TechShop staff work with National Instruments' VirtualBench

TechShop staff work with National Instruments’ VirtualBench

TechShop today announced a new partnership with hardware and software manufacturer National Instruments. Sensors, software, and hardware from NI will begin to appear in TechShops, starting with the shop in San Francisco and the Austin, Texas location.

The move seems to be a step on TechShop’s part to pursue more professional electronic engineers. It could make TechShop more useful for members who want to put electronics in their projects, which tends to be a lot of them, according to CEO Mark Hatch. It’s a step into more advanced tools, he says, on par with the other labs in the shop.

“We’ve got a lot of people who are doing a wide range of electronics-based projects,” says Hatch. “Electronics and sensors are becoming an increasingly important component.”

National Instruments focuses largely on pro-quality sensors, which will be increasingly useful in the burgeoning internet of things. Hatch loosely compares the partnership to TechShop’s relationship with Autodesk, which provides top-end software for all computers at all locations.

Specifically, the new electronics benches will feature VirtualBench hardware — an all-in-one oscilloscope, multimeter, function generator, power supply, and digital I/O — LabVIEW software, as well as myRIO and myDAQ educational hardware. An added benefit, says Hatch, is the setup takes less space than TechShop’s current electronics benches, so they’ll be able to squeeze more equipment into the same amount of space.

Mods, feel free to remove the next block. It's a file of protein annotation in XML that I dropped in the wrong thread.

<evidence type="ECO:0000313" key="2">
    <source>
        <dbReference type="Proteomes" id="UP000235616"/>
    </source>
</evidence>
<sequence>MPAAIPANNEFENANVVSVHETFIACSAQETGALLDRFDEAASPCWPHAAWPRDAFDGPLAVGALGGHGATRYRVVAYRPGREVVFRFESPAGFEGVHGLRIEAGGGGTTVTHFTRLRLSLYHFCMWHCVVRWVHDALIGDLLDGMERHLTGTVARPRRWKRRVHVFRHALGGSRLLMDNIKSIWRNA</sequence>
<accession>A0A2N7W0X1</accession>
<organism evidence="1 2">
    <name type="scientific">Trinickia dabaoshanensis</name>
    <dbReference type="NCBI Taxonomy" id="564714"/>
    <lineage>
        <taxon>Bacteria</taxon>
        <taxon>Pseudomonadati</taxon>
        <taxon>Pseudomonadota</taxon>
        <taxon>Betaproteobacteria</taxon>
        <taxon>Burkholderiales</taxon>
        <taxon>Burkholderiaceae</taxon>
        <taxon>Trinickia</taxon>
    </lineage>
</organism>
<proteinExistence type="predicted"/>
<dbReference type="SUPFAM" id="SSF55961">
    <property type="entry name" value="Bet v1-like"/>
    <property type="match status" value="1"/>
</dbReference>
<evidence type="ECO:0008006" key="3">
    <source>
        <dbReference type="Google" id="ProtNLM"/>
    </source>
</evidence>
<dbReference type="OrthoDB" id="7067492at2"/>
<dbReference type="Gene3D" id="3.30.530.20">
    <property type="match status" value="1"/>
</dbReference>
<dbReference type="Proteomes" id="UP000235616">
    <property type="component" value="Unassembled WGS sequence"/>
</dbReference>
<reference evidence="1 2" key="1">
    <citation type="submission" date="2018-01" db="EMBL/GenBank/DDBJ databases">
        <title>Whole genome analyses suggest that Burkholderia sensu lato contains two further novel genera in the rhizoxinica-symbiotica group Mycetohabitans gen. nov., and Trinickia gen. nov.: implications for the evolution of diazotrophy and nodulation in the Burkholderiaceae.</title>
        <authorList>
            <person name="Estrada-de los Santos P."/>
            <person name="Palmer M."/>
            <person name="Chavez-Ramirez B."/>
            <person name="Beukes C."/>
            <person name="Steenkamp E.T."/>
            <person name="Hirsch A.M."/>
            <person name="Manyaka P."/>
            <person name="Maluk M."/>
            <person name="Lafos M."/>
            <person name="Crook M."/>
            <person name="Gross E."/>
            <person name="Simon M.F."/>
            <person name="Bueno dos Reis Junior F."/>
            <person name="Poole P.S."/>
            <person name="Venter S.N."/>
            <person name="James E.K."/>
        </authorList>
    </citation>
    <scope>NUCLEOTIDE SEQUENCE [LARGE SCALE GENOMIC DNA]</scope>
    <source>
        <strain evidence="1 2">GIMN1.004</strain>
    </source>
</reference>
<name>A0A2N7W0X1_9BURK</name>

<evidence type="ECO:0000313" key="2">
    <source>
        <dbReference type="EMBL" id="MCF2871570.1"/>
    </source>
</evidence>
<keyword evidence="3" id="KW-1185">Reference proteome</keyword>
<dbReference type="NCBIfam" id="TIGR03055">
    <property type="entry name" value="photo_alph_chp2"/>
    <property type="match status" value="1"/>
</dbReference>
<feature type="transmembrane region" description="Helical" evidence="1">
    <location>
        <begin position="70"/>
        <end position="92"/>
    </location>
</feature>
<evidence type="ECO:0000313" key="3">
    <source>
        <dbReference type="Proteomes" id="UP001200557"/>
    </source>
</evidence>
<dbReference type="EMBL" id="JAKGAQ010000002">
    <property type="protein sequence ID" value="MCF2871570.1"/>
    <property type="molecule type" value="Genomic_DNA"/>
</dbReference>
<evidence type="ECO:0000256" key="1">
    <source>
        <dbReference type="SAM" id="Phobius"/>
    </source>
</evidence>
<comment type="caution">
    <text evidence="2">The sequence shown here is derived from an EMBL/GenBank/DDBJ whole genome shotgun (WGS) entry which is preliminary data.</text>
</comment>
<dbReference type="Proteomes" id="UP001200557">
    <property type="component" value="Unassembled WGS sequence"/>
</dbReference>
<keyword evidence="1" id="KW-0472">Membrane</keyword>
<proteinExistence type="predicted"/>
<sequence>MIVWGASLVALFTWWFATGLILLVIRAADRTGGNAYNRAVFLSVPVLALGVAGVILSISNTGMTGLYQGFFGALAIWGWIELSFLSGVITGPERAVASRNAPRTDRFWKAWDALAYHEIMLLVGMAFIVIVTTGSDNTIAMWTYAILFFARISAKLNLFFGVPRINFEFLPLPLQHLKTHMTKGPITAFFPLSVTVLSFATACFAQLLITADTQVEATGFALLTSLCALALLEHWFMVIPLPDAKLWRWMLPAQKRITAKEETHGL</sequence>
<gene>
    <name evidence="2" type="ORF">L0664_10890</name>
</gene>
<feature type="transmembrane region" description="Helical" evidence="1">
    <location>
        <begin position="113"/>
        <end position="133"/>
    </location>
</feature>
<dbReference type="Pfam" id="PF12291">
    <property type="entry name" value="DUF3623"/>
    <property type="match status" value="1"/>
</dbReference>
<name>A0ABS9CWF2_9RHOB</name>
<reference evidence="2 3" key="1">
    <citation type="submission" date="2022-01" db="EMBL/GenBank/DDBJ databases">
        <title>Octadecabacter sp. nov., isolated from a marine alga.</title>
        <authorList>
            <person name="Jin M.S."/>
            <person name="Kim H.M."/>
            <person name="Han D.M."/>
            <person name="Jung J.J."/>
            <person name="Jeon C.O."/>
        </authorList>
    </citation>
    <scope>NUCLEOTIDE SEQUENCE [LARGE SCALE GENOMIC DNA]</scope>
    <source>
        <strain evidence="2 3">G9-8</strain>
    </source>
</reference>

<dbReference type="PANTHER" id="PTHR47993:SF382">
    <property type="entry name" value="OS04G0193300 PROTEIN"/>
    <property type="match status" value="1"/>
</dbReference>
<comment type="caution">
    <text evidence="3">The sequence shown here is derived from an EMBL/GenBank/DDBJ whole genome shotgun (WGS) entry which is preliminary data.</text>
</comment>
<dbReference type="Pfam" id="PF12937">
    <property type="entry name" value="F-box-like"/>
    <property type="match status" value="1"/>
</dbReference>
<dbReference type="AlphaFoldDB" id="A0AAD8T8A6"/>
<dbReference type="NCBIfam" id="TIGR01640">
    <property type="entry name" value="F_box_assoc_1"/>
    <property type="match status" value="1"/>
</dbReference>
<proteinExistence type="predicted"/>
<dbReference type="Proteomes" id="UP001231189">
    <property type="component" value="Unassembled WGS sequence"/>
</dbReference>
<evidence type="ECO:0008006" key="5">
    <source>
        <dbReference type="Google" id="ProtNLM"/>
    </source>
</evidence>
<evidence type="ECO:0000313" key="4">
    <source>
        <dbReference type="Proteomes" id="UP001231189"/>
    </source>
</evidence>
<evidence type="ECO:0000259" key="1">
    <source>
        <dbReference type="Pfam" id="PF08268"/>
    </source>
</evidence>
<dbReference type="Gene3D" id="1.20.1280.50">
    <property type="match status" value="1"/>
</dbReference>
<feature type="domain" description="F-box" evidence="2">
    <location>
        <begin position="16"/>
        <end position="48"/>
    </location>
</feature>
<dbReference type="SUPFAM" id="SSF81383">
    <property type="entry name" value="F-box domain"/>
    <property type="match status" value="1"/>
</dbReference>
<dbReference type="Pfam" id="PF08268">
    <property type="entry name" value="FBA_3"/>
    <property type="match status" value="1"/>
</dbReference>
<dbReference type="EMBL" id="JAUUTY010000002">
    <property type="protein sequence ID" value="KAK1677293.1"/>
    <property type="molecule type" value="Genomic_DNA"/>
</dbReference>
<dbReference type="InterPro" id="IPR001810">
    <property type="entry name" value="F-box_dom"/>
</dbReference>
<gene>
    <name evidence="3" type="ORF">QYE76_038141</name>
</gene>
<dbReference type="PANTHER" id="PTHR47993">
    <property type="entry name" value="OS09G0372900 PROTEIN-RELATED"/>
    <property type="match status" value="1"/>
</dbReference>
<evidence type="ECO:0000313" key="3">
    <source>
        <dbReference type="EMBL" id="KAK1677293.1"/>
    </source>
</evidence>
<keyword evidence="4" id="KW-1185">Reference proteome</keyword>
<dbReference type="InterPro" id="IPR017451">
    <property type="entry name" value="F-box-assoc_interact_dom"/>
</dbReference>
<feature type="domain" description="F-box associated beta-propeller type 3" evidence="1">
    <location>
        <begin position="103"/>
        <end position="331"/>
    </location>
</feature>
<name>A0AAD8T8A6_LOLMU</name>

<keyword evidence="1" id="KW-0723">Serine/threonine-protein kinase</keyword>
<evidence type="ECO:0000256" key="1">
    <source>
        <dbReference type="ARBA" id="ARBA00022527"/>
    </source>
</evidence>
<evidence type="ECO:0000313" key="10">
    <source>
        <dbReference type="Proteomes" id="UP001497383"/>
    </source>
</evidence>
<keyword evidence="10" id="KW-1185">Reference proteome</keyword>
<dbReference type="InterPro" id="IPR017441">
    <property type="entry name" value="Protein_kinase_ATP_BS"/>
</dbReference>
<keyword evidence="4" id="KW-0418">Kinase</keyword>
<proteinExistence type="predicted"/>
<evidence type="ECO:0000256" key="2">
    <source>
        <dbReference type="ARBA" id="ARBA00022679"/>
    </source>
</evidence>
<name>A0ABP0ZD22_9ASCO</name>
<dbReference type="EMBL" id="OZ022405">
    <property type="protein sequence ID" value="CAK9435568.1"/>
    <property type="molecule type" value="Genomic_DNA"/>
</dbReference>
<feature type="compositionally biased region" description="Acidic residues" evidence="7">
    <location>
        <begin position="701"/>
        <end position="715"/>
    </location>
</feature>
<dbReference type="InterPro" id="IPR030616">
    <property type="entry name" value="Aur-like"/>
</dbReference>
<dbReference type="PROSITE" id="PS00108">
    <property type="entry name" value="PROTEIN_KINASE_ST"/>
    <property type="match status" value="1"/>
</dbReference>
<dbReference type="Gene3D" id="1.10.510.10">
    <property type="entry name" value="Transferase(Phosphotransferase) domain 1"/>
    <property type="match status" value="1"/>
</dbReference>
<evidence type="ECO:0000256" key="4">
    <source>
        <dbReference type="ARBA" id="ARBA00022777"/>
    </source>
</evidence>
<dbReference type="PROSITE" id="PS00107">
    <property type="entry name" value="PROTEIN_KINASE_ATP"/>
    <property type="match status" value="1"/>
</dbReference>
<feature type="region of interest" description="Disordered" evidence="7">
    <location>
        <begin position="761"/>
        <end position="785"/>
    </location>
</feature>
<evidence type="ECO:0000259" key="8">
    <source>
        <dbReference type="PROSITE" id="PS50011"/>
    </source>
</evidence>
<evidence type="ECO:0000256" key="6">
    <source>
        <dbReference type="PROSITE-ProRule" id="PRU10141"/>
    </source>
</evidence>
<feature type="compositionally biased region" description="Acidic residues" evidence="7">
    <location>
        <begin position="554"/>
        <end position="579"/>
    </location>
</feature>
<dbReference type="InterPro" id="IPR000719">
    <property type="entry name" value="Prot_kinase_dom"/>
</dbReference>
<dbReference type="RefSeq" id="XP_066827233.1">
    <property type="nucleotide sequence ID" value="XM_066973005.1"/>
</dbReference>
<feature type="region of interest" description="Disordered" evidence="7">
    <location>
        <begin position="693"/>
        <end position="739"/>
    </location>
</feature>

image004 TechShop Partners with National Instruments

Tim Ousley, an engineer National Instruments, designed an interactive art piece to kick off the partnership. A linked up series of hexagonal lights, mounted in the electronics lab at TechShop San Francisco, it’s attached to a camera and various other sensors, which track the way members use the electronics bench and interpret it as light patterns. The more advanced the bench use, the more intricate the display.

“We feel that this gamification of the lab, really is making an easy on ramp to this very powerful platform,” says Ousley. “That’s your first step onto a very rich platform.”

This is just a first-step test drive, according to Hatch, with the eventual goal of placing National Instruments labs in every TechShop.
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Nathan Hurst

Nathan Hurst is an editor at MAKE. He loves anything having to do with science or bicycling. He tweets as @nathanbhurst.


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